We are pleased to announce our PMPE 10. A PhotoSafari Trip to Komodo Island in Indonesia from the 8th to 12th June 2011. We will be flying in from Kuala Lumpur to Denpasar (Bali) and then take an internal flight to Labuan Bajo. From there we will have a boat ride to Komodo Island. There will be lots of opportunities for landscape, people, macro and underwater photography. We will also be stopping by a lot of small villages along the way. So come prepared with the necessary camera gears.
We have arranged for one Park Ranger to 2 participants. If the group books early we may be able to book the Guest Houses on the Island otherwise, we have to sleep on the boat houses.
Yusuf aka digitalartist will not be joining this trip as he will be very busy transversing the African Continent for 2 months in a 4×4 adventure.
For more details, please email: email@example.com
A brief write-up on Komodo Island NationalPark
ABOUT KOMODO ISLAND
Komodo National Park is located in the center of the Indonesian archipelago, between the islands of Sumbawa and Flores. Established in 1980, initially the main purpose of the Park was to conserve the unique Komodo dragon (Varanus komodoensis) and its habitat. However, over the years, the goals for the Park have expanded to protecting its entire biodiversity, both terrestrial and marine. In 1986, the Park was declared a World Heritage Site and a Man and Biosphere Reserve by UNESCO, both indications of the Park’s biological importance.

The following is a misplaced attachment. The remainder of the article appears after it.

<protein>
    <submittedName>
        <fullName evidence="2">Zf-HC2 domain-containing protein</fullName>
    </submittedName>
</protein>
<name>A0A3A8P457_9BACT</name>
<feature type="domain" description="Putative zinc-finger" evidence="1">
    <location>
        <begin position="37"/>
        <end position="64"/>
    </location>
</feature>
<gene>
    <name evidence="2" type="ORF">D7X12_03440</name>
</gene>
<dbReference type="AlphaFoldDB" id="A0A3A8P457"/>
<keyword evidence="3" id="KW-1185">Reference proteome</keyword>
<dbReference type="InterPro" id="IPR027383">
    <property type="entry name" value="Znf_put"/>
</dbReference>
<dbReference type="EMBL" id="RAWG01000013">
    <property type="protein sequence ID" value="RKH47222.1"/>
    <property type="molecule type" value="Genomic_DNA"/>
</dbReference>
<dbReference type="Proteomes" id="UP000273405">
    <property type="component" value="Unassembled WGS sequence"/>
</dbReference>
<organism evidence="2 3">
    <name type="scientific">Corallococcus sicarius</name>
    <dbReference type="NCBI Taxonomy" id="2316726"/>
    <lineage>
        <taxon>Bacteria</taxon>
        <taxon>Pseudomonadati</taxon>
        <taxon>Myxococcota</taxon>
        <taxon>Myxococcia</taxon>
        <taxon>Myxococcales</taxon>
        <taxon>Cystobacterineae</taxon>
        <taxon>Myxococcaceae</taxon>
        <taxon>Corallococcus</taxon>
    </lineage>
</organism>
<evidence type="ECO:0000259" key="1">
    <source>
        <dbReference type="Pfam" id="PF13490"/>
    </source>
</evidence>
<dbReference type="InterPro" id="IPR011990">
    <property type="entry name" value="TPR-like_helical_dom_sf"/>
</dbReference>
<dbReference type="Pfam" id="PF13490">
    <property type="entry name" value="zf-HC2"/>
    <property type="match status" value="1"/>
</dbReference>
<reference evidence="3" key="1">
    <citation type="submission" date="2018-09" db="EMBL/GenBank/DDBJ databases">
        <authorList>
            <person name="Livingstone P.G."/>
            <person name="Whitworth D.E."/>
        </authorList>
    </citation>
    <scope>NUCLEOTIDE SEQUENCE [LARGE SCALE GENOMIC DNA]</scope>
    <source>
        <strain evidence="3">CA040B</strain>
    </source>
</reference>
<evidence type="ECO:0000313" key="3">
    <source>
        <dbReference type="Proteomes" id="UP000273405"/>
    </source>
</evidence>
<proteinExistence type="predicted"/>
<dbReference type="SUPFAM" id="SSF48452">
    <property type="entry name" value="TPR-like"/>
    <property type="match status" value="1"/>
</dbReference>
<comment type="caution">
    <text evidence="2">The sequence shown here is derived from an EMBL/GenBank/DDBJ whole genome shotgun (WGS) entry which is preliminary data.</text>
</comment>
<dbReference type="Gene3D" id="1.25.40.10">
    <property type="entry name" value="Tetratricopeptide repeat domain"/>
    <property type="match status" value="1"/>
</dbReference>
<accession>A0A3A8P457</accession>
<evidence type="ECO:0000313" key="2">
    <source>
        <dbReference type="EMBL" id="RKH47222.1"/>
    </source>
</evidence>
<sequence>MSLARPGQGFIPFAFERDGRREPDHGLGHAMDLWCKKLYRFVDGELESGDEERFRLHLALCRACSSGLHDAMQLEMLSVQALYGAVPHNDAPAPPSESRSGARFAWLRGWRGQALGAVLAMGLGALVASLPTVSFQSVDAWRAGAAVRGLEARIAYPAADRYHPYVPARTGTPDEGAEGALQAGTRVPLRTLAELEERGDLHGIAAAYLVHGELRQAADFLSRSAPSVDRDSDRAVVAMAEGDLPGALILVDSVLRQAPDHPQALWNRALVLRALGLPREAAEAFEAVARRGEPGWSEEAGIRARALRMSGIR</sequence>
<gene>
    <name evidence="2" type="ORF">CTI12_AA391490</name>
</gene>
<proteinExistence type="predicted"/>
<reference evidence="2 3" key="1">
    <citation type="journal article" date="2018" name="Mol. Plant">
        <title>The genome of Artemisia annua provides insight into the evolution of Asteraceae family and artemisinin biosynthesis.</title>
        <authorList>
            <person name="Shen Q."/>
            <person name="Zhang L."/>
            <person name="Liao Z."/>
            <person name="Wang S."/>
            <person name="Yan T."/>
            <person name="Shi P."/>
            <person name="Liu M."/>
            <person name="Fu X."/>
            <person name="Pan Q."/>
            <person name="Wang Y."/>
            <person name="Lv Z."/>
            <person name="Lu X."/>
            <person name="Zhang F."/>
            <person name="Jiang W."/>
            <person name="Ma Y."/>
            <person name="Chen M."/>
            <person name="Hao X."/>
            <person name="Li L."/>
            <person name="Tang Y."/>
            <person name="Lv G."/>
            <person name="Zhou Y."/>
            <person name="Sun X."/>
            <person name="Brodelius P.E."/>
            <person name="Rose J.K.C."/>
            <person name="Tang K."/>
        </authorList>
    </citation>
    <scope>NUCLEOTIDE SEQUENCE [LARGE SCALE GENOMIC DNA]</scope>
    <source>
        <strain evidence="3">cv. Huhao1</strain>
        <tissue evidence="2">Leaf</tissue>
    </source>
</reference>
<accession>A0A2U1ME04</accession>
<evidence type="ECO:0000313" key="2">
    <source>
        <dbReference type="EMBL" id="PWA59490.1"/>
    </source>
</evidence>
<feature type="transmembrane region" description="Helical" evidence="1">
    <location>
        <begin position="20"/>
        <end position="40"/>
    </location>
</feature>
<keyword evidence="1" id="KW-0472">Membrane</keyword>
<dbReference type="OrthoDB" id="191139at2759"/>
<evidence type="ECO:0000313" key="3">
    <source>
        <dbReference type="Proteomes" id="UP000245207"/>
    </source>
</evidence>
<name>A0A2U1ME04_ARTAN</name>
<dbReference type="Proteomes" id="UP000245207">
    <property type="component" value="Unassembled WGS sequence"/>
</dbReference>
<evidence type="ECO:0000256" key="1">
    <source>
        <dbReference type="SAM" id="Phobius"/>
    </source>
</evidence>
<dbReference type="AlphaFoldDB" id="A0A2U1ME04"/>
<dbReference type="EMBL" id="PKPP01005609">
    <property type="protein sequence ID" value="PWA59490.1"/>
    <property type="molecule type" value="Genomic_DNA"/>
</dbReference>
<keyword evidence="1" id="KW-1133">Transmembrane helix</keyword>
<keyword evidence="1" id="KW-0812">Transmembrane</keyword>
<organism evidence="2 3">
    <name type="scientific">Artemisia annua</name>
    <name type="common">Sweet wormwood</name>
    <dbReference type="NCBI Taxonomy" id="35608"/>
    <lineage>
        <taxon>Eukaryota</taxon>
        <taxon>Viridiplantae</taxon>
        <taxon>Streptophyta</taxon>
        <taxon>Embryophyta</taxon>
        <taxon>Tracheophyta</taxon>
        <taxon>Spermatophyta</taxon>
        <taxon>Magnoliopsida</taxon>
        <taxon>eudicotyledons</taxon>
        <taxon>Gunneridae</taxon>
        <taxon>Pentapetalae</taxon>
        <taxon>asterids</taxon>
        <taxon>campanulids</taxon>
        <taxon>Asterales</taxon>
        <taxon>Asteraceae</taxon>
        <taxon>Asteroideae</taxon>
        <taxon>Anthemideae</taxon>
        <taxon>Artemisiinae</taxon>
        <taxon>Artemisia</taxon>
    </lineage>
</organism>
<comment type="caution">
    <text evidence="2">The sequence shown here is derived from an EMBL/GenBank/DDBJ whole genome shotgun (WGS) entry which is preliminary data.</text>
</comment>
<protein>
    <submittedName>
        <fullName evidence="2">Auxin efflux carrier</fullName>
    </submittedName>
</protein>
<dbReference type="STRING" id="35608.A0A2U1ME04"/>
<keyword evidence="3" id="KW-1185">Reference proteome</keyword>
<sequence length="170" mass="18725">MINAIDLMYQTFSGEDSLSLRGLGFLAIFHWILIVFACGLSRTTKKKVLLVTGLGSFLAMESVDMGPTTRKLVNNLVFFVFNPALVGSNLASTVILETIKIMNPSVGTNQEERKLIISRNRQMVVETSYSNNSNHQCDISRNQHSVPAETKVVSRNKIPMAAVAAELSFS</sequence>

Komodo National Park includes three major islands: Komodo, Rinca and Padar, as well as numerous smaller islands creating a total surface area (marine and land) of 1817km (proposed extensions would bring the total surface area up to 2,321km2). As well as being home to the Komodo dragon, the Park provides refuge for many other notable terrestrial species such as the orange-footed scrub fowl, an endemic rat, and the Timor deer. Moreover, the Park includes one of the richest marine environments including coral reefs, mangroves, seagrass beds, seamounts, and semi-enclosed bays. These habitats harbor more than 1,000 species of fish, some 260 species of reef-building coral, and 70 species of sponges. Dugong, sharks, manta rays, at least 14 species of whales, dolphins, and sea turtles also make Komodo National Park their home.
Threats to terrestrial biodiversity include the increasing pressure on forest cover and water resources as the local human population has increased 800% over the past 60 years. In addition, the Timor deer population, the preferred prey source for the endangered Komodo dragon, is still being poached. Destructive fishing practices such as dynamite-, cyanide, and compressor fishing severely threaten the Park’s marine resources by destroying both the habitat (coral reefs) and the resource itself (fish and invertebrate stocks). The present situation in the Park is characterized by reduced but continuing destructive fishing practices primarily by immigrant fishers, and high pressure on demersal stocks like lobsters, shellfish, groupers and napoleon wrasse. Pollution inputs, ranging from raw sewage to chemicals, are increasing and may pose a major threat in the future.
Today, the PKA Balai Taman Nasional Komodo and PT. Putri Naga Komodo are working together to protect the Park’s vast resources. Our goals are to protect the Park’s biodiversity (both marine and terrestrial) and the breeding stocks of commercial fishes for replenishment of surrounding fishing grounds. The main challenge is to reduce both threats to the resources and conflicts between incompatible activities. Both parties have a long term commitment to protecting the marine biodiversity of Komodo National Park.
(Source – Komodo National Park, http://www.komodonationalpark.org/)
(*photos taken off the net.)
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